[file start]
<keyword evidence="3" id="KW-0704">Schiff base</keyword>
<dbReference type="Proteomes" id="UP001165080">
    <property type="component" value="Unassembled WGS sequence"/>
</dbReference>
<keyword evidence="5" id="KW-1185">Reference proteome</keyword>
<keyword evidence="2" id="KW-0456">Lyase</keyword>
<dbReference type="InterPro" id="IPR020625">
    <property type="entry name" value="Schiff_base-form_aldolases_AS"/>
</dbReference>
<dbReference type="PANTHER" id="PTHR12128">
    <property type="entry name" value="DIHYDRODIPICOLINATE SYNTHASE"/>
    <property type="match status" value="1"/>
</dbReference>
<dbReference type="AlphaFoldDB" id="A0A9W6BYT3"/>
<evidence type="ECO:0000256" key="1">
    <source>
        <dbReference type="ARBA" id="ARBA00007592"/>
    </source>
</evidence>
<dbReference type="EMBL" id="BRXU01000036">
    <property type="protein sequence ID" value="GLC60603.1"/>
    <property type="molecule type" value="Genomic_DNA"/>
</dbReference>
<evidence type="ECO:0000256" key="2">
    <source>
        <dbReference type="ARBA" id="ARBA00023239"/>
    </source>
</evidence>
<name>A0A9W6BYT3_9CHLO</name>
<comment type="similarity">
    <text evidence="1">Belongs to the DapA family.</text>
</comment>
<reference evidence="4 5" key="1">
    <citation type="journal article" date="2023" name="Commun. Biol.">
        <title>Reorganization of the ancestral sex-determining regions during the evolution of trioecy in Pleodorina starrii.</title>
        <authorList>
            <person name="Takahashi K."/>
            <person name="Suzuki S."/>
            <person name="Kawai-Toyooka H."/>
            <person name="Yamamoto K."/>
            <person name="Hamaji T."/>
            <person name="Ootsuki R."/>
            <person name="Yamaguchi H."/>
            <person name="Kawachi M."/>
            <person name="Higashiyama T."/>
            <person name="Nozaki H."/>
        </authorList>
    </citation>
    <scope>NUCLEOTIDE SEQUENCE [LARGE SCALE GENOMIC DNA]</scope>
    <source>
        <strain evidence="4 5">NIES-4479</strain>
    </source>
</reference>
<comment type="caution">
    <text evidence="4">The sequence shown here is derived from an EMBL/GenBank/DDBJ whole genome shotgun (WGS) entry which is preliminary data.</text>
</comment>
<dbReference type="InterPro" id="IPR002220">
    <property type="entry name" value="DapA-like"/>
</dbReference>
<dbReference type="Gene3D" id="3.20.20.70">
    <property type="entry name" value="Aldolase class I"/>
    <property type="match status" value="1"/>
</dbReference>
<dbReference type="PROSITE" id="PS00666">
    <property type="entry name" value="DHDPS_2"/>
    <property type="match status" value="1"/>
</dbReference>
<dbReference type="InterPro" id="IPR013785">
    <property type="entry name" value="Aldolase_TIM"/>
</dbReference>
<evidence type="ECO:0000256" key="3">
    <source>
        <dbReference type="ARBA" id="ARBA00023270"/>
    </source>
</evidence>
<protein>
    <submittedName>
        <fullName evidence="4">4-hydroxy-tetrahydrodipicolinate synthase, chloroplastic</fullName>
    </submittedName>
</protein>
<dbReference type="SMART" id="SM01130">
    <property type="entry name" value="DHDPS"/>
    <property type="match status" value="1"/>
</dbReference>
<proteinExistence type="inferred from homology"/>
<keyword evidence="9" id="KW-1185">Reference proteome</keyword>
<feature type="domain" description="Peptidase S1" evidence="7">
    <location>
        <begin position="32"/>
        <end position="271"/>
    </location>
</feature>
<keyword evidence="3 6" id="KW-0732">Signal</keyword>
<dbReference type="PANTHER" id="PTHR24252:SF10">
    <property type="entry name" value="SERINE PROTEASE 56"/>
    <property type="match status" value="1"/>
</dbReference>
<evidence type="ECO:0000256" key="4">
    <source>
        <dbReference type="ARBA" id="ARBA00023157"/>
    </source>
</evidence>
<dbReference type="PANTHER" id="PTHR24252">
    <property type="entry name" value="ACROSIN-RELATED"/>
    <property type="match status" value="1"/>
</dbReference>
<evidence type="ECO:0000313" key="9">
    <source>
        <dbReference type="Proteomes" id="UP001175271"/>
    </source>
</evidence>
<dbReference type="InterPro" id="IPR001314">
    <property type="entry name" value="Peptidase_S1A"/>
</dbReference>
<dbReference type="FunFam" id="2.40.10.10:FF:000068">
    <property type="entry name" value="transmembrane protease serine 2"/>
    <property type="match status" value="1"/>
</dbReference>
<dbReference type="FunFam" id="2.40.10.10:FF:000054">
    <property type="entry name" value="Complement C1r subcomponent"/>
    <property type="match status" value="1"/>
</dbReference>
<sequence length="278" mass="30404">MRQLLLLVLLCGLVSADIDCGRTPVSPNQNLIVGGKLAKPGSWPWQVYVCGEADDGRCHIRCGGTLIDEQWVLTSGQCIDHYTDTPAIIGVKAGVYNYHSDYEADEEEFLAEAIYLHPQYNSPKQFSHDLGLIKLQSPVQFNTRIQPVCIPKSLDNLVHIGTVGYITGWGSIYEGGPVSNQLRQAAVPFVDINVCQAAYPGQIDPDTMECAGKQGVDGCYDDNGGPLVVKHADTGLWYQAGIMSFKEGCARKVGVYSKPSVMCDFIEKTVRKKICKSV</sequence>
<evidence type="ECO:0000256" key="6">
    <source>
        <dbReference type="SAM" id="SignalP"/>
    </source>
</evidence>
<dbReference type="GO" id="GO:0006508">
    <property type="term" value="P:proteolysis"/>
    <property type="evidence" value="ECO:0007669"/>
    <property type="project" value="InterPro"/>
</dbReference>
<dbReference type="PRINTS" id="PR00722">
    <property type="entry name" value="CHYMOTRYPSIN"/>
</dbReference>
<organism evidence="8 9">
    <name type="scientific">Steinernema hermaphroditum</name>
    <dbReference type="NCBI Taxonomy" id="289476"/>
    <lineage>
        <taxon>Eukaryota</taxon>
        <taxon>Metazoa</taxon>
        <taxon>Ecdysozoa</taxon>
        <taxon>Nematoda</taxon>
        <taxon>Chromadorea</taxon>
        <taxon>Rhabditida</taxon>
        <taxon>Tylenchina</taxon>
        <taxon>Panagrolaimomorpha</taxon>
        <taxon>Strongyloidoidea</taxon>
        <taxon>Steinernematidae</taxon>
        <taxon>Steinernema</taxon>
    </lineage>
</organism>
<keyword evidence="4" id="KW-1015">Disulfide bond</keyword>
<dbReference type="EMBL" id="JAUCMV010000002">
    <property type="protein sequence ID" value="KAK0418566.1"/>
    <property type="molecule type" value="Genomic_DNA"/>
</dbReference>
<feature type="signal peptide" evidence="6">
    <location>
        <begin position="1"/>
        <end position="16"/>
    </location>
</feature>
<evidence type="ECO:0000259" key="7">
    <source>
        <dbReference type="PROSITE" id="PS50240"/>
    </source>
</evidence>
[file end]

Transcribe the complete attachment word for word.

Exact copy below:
<keyword evidence="3" id="KW-0704">Schiff base</keyword>
<dbReference type="Proteomes" id="UP001165080">
    <property type="component" value="Unassembled WGS sequence"/>
</dbReference>
<keyword evidence="5" id="KW-1185">Reference proteome</keyword>
<keyword evidence="2" id="KW-0456">Lyase</keyword>
<dbReference type="InterPro" id="IPR020625">
    <property type="entry name" value="Schiff_base-form_aldolases_AS"/>
</dbReference>
<dbReference type="PANTHER" id="PTHR12128">
    <property type="entry name" value="DIHYDRODIPICOLINATE SYNTHASE"/>
    <property type="match status" value="1"/>
</dbReference>
<dbReference type="AlphaFoldDB" id="A0A9W6BYT3"/>
<evidence type="ECO:0000256" key="1">
    <source>
        <dbReference type="ARBA" id="ARBA00007592"/>
    </source>
</evidence>
<dbReference type="EMBL" id="BRXU01000036">
    <property type="protein sequence ID" value="GLC60603.1"/>
    <property type="molecule type" value="Genomic_DNA"/>
</dbReference>
<evidence type="ECO:0000256" key="2">
    <source>
        <dbReference type="ARBA" id="ARBA00023239"/>
    </source>
</evidence>
<name>A0A9W6BYT3_9CHLO</name>
<comment type="similarity">
    <text evidence="1">Belongs to the DapA family.</text>
</comment>
<reference evidence="4 5" key="1">
    <citation type="journal article" date="2023" name="Commun. Biol.">
        <title>Reorganization of the ancestral sex-determining regions during the evolution of trioecy in Pleodorina starrii.</title>
        <authorList>
            <person name="Takahashi K."/>
            <person name="Suzuki S."/>
            <person name="Kawai-Toyooka H."/>
            <person name="Yamamoto K."/>
            <person name="Hamaji T."/>
            <person name="Ootsuki R."/>
            <person name="Yamaguchi H."/>
            <person name="Kawachi M."/>
            <person name="Higashiyama T."/>
            <person name="Nozaki H."/>
        </authorList>
    </citation>
    <scope>NUCLEOTIDE SEQUENCE [LARGE SCALE GENOMIC DNA]</scope>
    <source>
        <strain evidence="4 5">NIES-4479</strain>
    </source>
</reference>
<comment type="caution">
    <text evidence="4">The sequence shown here is derived from an EMBL/GenBank/DDBJ whole genome shotgun (WGS) entry which is preliminary data.</text>
</comment>
<dbReference type="InterPro" id="IPR002220">
    <property type="entry name" value="DapA-like"/>
</dbReference>
<dbReference type="Gene3D" id="3.20.20.70">
    <property type="entry name" value="Aldolase class I"/>
    <property type="match status" value="1"/>
</dbReference>
<dbReference type="PROSITE" id="PS00666">
    <property type="entry name" value="DHDPS_2"/>
    <property type="match status" value="1"/>
</dbReference>
<dbReference type="InterPro" id="IPR013785">
    <property type="entry name" value="Aldolase_TIM"/>
</dbReference>
<evidence type="ECO:0000256" key="3">
    <source>
        <dbReference type="ARBA" id="ARBA00023270"/>
    </source>
</evidence>
<protein>
    <submittedName>
        <fullName evidence="4">4-hydroxy-tetrahydrodipicolinate synthase, chloroplastic</fullName>
    </submittedName>
</protein>
<dbReference type="SMART" id="SM01130">
    <property type="entry name" value="DHDPS"/>
    <property type="match status" value="1"/>
</dbReference>
<proteinExistence type="inferred from homology"/>
<keyword evidence="9" id="KW-1185">Reference proteome</keyword>
<feature type="domain" description="Peptidase S1" evidence="7">
    <location>
        <begin position="32"/>
        <end position="271"/>
    </location>
</feature>
<keyword evidence="3 6" id="KW-0732">Signal</keyword>
<dbReference type="PANTHER" id="PTHR24252:SF10">
    <property type="entry name" value="SERINE PROTEASE 56"/>
    <property type="match status" value="1"/>
</dbReference>
<evidence type="ECO:0000256" key="4">
    <source>
        <dbReference type="ARBA" id="ARBA00023157"/>
    </source>
</evidence>
<dbReference type="PANTHER" id="PTHR24252">
    <property type="entry name" value="ACROSIN-RELATED"/>
    <property type="match status" value="1"/>
</dbReference>
<evidence type="ECO:0000313" key="9">
    <source>
        <dbReference type="Proteomes" id="UP001175271"/>
    </source>
</evidence>
<dbReference type="InterPro" id="IPR001314">
    <property type="entry name" value="Peptidase_S1A"/>
</dbReference>
<dbReference type="FunFam" id="2.40.10.10:FF:000068">
    <property type="entry name" value="transmembrane protease serine 2"/>
    <property type="match status" value="1"/>
</dbReference>
<dbReference type="FunFam" id="2.40.10.10:FF:000054">
    <property type="entry name" value="Complement C1r subcomponent"/>
    <property type="match status" value="1"/>
</dbReference>
<sequence length="278" mass="30404">MRQLLLLVLLCGLVSADIDCGRTPVSPNQNLIVGGKLAKPGSWPWQVYVCGEADDGRCHIRCGGTLIDEQWVLTSGQCIDHYTDTPAIIGVKAGVYNYHSDYEADEEEFLAEAIYLHPQYNSPKQFSHDLGLIKLQSPVQFNTRIQPVCIPKSLDNLVHIGTVGYITGWGSIYEGGPVSNQLRQAAVPFVDINVCQAAYPGQIDPDTMECAGKQGVDGCYDDNGGPLVVKHADTGLWYQAGIMSFKEGCARKVGVYSKPSVMCDFIEKTVRKKICKSV</sequence>
<evidence type="ECO:0000256" key="6">
    <source>
        <dbReference type="SAM" id="SignalP"/>
    </source>
</evidence>
<dbReference type="GO" id="GO:0006508">
    <property type="term" value="P:proteolysis"/>
    <property type="evidence" value="ECO:0007669"/>
    <property type="project" value="InterPro"/>
</dbReference>
<dbReference type="PRINTS" id="PR00722">
    <property type="entry name" value="CHYMOTRYPSIN"/>
</dbReference>
<organism evidence="8 9">
    <name type="scientific">Steinernema hermaphroditum</name>
    <dbReference type="NCBI Taxonomy" id="289476"/>
    <lineage>
        <taxon>Eukaryota</taxon>
        <taxon>Metazoa</taxon>
        <taxon>Ecdysozoa</taxon>
        <taxon>Nematoda</taxon>
        <taxon>Chromadorea</taxon>
        <taxon>Rhabditida</taxon>
        <taxon>Tylenchina</taxon>
        <taxon>Panagrolaimomorpha</taxon>
        <taxon>Strongyloidoidea</taxon>
        <taxon>Steinernematidae</taxon>
        <taxon>Steinernema</taxon>
    </lineage>
</organism>
<keyword evidence="4" id="KW-1015">Disulfide bond</keyword>
<dbReference type="EMBL" id="JAUCMV010000002">
    <property type="protein sequence ID" value="KAK0418566.1"/>
    <property type="molecule type" value="Genomic_DNA"/>
</dbReference>
<feature type="signal peptide" evidence="6">
    <location>
        <begin position="1"/>
        <end position="16"/>
    </location>
</feature>
<evidence type="ECO:0000259" key="7">
    <source>
        <dbReference type="PROSITE" id="PS50240"/>
    </source>
</evidence>